Pierce County Library faces higher costs associated with e-books

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If you have a Kindle, Nook or other e-reader and want access to more e-books from your local Library, you’re not alone. The Pierce County Library System gets requests from users on a daily basis asking that more e-books become available. But the library is facing publishers who are selling them sometimes 300 percent higher than list prices or with heavy usage restrictions. The Pierce County Library System is now asking its users to start putting pressure on publishers, urging them to sell to libraries.

“I am confused and frustrated by publishers’ unwillingness to allow us to participate in the e-book marketplace,” said Neel Parikh, executive director, for the Library System. “Publishers have given no clear reason about their blackballing libraries and the public, and taking on the role of a modern-day Scrooge.”

Retailers are projecting Kindles and other e-readers again will be top sellers this holiday season. Last year, after the holidays, people rushed to the libraries to learn how to use their new technology gifts and start downloading e-books for free from Pierce County Library.

According to the Pierce County Library System, publishers have drawn an arbitrary line and are turning their back on the 122,000 libraries and approximately 169 million public library customers. They are either not selling e-books to libraries or selling them at costs 100-300 percent higher than list prices or with heavy usage restrictions.

Currently, only two of the six major publishers, HarperCollins Publishers and Random House, Inc., are selling to libraries at exorbitant prices or strict restrictions. For example, “Fifty Shades of Grey” costs Pierce County Library $47.85 and sells on Amazon.com for $9.99.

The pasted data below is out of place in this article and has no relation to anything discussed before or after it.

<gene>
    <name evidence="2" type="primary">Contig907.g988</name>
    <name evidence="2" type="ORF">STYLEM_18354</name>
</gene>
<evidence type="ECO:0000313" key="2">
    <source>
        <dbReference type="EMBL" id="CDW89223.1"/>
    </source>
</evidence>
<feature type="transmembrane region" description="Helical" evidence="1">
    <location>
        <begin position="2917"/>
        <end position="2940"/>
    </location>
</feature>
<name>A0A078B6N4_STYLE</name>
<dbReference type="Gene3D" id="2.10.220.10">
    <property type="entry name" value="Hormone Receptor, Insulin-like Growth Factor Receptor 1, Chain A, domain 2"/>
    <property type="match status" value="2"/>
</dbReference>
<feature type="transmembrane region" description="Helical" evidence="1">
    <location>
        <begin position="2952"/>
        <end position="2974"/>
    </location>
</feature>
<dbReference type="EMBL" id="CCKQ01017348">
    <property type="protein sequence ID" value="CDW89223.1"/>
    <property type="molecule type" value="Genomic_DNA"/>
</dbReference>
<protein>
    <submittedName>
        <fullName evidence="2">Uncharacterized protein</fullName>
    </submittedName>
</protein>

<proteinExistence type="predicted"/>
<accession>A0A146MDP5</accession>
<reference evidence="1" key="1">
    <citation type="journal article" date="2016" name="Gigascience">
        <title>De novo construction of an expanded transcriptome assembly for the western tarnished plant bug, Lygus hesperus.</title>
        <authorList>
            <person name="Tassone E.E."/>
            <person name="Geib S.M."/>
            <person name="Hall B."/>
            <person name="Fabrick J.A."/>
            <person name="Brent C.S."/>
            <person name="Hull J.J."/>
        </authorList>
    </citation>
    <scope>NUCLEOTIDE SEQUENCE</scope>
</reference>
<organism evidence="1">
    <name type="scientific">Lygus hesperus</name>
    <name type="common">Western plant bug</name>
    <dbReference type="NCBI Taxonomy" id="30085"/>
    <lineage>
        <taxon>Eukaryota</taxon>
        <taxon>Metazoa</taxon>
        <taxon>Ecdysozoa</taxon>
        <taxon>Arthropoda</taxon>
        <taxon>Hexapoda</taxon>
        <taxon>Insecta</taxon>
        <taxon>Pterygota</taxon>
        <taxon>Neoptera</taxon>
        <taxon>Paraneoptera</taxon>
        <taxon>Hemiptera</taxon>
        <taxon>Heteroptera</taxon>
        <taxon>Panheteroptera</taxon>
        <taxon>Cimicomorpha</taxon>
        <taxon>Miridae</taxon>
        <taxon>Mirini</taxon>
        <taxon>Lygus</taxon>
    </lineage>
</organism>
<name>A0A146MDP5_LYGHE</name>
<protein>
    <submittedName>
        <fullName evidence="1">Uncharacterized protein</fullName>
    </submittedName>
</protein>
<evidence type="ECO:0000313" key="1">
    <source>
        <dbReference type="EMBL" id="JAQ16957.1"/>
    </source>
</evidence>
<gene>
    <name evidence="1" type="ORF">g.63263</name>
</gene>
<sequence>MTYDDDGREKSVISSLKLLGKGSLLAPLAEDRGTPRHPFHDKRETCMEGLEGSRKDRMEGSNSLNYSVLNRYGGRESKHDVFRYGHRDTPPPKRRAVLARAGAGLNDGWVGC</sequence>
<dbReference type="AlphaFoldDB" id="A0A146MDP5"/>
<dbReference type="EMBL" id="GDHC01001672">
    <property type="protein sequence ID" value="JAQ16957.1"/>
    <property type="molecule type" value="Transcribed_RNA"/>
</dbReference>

Pierce County Library offers e-books, however because of the publishers’ blockade to libraries it is not allowed to offer what is available on the open market. As a result, the Library System is reducing its e-book budget by nearly 50 percent in 2013. The Library System sparingly purchases the over-priced e-books in its commitment to be good stewards of taxpayers’ dollars.

“It’s quite rare that in a free market a customer—in this case libraries and the American public—is refused the ability to buy a company’s product and is told its money is no good.” said Parikh.

Every day people ask staff why the Library doesn’t offer very many best-seller e-books and why it provides so few e-books. In response the Library is now asking people to take this question directly to the publishers.

It is asking residents to send an email or postcard to publishers and urge them to sell to libraries. People can get a sample email from the Library’s website at www.piercecountylibrary.org or postcards at any Pierce County Library.

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  1. mikefarleywa December 5, 2012 at 12:30 pm - 

    On the other hand…. When reading a library book on Kindle you get to see not only what other people highlight, but how many of them did. It’s not unusual to see well over 100 people have highlighted a given passage. Say that represents 75 books that the publisher didn’t sell but otherwise could have. In other words, they’re getting $48 income for what they otherwise would have received $750.
    Looking at it objectively, calling them “Scrooge” is a bit unfair and can’t be expected to make them more amenable to negotiating with public libraries.
    I don’t think name-calling and demonizing others will be any more productive in this situation than it’s been in the nation’s political realm. Please be more mature about it.

  2. RealDuPont December 5, 2012 at 3:36 pm - 

    In the case of an ebook, all the downside is placed on the publisher and author.

    The problem is large institutions are struggling to keep pace with technology. We are experiencing rapid change and that causes the initial reaction to be resistance to that change. 20 years ago no one knew what an MP3 was and now that is the predominate way to buy music.

    Libraries may have to work out a deal with publishers such as charging ebook consumers a $0,50 fee to ‘borrow’ the book; and after a specific amount of time has past to enable retailers first shot at release day sales.

    There is a solution, but the libraries need to learn their world has changed and in 20 years time we may be answering our grandkid’s question of “What was a library?”

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